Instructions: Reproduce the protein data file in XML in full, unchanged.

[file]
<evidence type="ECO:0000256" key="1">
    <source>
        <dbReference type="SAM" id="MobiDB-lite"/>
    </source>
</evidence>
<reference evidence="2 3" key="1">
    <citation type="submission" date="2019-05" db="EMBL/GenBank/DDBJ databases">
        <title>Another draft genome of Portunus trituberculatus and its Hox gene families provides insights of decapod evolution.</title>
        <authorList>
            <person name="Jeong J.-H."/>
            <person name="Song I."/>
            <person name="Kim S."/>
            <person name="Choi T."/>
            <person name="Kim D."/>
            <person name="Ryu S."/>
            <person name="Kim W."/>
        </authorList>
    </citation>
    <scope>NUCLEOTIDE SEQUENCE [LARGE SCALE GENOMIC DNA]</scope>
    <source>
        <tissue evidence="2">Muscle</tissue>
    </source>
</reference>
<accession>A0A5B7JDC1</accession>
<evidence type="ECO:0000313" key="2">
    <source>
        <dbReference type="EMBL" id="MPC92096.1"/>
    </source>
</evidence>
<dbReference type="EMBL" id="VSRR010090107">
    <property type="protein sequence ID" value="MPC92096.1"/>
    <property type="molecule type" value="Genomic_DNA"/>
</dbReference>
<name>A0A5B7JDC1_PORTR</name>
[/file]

<evidence type="ECO:0000256" key="1">
    <source>
        <dbReference type="SAM" id="MobiDB-lite"/>
    </source>
</evidence>
<reference evidence="2 3" key="1">
    <citation type="submission" date="2019-05" db="EMBL/GenBank/DDBJ databases">
        <title>Another draft genome of Portunus trituberculatus and its Hox gene families provides insights of decapod evolution.</title>
        <authorList>
            <person name="Jeong J.-H."/>
            <person name="Song I."/>
            <person name="Kim S."/>
            <person name="Choi T."/>
            <person name="Kim D."/>
            <person name="Ryu S."/>
            <person name="Kim W."/>
        </authorList>
    </citation>
    <scope>NUCLEOTIDE SEQUENCE [LARGE SCALE GENOMIC DNA]</scope>
    <source>
        <tissue evidence="2">Muscle</tissue>
    </source>
</reference>
<accession>A0A5B7JDC1</accession>
<evidence type="ECO:0000313" key="2">
    <source>
        <dbReference type="EMBL" id="MPC92096.1"/>
    </source>
</evidence>
<dbReference type="EMBL" id="VSRR010090107">
    <property type="protein sequence ID" value="MPC92096.1"/>
    <property type="molecule type" value="Genomic_DNA"/>
</dbReference>
<name>A0A5B7JDC1_PORTR</name>